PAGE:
The Zimbabwe Anti-Corruption Commission (ZACC) wants to be given prosecution powers to take cases it is investigating to court in order to speed up the process.
Zacc argues that speeding up the prosecution of cases will enhance public confidence in the Government’s resolve to fight corruption.
This year, more than 180 investigations were finished and 10 dockets submitted for prosecution but only four reached the final judgment, all with convictions.
In her end-of-year statement yesterday, Zacc chairperson Justice Loice Matanda-Moyo said investigators were concerned with the slow pace that cases were taken up for prosecution.
“In the area of investigations, the commission has surpassed the annual target of 180 dockets submitted to the National Prosecuting Authority for prosecution. The commission remains concerned with the speed at which the cases are processed through the criminal justice system,” she said.
“We have been engaging the National Prosecution Authority and Judicial Service Commission to implement necessary reforms in order to enhance public confidence in the fight against corruption. I am pleased to note that we are finding each other in that regard.
“The four convictions so far this year arising from our dockets fall far below our expectations given the number of high profile arrests we made during the year. We continue to engage the relevant authorities to be granted prosecution powers in order to complement the work of the NPA, without infringing on its constitutional mandate.”
Justice Matanda-Moyo warned people against harassing witnesses saying the law will catch up with them.
She thanked Zimbabweans for their continued support in exposing cases of corruption or possible cases that needed investigation.
“We received an overwhelming number of reports from the public which we followed up with telling results. There is significant progress as far as enactment of a robust whistle-blower protection legislative framework is concerned.
“This overdue piece of legislation should offer maximum protection to our valuable witnesses and whistle-blowers. I would like to issue a strong warning to those bent on harassing and victimising witnesses that the long arm of the law will descend on them without fear or favour,” she said.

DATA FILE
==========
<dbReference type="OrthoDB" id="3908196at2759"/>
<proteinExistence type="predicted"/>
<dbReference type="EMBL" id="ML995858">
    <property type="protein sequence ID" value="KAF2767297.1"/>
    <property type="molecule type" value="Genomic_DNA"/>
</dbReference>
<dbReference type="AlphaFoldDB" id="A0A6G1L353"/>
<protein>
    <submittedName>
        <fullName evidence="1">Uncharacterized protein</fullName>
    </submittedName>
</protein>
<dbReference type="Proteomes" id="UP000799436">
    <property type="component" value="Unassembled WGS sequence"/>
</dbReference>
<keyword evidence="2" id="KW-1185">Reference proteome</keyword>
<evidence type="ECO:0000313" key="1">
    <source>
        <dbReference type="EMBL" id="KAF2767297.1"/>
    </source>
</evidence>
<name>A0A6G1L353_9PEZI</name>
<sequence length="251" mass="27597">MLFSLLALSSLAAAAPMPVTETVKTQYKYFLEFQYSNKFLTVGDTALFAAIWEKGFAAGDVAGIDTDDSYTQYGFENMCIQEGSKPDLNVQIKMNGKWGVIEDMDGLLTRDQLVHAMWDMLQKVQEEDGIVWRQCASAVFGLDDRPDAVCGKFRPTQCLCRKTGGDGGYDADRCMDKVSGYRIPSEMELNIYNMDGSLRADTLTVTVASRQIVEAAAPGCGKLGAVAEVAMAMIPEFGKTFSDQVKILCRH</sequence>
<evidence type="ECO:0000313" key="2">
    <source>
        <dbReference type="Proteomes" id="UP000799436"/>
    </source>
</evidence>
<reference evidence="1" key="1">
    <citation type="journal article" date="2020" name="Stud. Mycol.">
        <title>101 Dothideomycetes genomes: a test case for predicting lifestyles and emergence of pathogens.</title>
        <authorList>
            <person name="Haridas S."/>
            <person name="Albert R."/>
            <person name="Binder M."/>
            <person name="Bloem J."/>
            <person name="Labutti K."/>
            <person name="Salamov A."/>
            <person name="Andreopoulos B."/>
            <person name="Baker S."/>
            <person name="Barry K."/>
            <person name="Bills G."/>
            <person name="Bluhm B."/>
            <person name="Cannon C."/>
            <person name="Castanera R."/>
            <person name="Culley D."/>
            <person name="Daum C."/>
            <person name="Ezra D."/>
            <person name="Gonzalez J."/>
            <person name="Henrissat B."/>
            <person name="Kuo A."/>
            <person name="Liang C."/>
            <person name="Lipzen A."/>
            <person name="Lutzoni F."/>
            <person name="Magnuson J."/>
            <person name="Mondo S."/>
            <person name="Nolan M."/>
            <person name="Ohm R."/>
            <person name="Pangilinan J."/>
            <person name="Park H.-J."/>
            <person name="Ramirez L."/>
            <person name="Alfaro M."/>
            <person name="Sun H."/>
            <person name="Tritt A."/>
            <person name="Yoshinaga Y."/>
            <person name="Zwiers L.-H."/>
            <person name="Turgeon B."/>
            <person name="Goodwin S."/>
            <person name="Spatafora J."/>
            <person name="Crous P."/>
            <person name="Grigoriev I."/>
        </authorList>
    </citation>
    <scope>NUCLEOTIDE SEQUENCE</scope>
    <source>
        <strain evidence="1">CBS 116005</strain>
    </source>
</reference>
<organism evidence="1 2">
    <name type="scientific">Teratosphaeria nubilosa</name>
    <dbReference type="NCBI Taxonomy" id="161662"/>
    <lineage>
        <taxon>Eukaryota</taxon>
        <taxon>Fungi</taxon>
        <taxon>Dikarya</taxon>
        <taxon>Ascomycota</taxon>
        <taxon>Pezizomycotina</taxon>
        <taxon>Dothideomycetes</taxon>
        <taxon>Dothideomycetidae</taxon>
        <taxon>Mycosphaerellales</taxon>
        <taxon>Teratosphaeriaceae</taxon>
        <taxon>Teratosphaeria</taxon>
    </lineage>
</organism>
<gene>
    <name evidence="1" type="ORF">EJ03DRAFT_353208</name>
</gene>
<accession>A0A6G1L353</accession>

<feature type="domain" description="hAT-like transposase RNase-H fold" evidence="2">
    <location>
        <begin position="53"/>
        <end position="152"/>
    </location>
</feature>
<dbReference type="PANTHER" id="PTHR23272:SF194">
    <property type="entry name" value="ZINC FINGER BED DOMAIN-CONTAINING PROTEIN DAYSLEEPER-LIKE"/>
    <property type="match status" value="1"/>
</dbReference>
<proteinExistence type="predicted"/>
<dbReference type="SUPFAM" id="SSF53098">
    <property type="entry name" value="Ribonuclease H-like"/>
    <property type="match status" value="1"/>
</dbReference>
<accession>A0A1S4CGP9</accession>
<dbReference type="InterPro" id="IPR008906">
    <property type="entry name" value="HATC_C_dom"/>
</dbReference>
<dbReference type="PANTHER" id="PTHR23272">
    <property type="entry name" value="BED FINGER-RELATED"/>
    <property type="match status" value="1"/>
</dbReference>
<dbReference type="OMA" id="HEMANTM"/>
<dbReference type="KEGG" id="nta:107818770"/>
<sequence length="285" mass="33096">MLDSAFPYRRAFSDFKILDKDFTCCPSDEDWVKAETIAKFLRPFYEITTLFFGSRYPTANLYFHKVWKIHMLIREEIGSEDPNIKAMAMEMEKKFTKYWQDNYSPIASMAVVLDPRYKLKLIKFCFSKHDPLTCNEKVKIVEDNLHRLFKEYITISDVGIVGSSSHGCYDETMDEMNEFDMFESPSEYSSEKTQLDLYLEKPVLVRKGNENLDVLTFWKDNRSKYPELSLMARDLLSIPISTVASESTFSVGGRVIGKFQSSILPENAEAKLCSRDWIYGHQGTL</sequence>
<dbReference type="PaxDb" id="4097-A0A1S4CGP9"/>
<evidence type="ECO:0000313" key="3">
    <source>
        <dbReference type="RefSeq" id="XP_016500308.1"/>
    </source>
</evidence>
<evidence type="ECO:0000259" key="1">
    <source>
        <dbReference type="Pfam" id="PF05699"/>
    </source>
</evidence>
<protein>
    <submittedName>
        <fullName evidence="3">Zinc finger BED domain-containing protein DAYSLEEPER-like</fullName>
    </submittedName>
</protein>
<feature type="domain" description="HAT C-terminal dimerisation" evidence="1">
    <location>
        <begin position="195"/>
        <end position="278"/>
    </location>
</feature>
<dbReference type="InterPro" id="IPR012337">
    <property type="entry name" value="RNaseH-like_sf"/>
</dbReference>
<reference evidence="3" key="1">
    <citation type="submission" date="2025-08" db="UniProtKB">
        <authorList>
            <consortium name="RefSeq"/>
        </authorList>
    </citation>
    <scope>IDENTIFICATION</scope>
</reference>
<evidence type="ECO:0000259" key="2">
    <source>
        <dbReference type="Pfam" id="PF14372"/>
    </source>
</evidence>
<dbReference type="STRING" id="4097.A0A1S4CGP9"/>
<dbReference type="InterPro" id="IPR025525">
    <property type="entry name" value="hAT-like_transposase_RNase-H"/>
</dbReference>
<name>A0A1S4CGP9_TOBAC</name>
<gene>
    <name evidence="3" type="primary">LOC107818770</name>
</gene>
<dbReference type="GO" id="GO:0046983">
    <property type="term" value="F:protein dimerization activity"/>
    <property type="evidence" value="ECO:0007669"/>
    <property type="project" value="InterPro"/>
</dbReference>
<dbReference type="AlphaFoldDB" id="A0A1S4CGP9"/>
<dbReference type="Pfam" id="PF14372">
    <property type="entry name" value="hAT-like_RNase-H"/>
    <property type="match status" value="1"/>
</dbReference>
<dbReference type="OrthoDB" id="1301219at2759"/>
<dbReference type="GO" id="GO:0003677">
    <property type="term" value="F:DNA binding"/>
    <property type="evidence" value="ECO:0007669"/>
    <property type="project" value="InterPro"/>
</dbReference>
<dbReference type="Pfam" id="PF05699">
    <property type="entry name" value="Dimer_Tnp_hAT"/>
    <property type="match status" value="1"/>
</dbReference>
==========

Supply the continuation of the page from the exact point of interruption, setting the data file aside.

Treasury, she said, had allocated ZACC $913 million under the 2022 National Budget, which she said was a significant rise from this year’s $355 million. The funds will see the commission accelerate its decentralisation programme, acquire capital equipment and recruit more staff.
Justice Matanda-Moyo said Government’s financial support was evidence enough of its commitment to root out corruption.
Zacc was not just concerned with catching the corrupt, but in preventing corruption in the first place.
The commission had carried out extensive and comprehensive system checks in most local authorities in order to ramp up the prevention of corruption, culminating in the signing of the implementation matrices with eight local authorities namely Chegutu Municipality, Karoi Town Council, Makonde Rural District Council, Mudzi RDC, Mutoko RDC, Norton Town Council, Umzingwane RDC and Zaka RDC.
Justice Matanda-Moyo said the signing of the matrices demonstrated the local authorities’ acceptance of the compliance spot-check findings and recommendations, and affirmed their commitment and obligation to implement the recommendations within the agreed timeframes.
“The local authorities are being monitored through the compliance monitoring dashboard. I am happy to note that most of the local authorities are aggressively implementing the recommendations,” she said.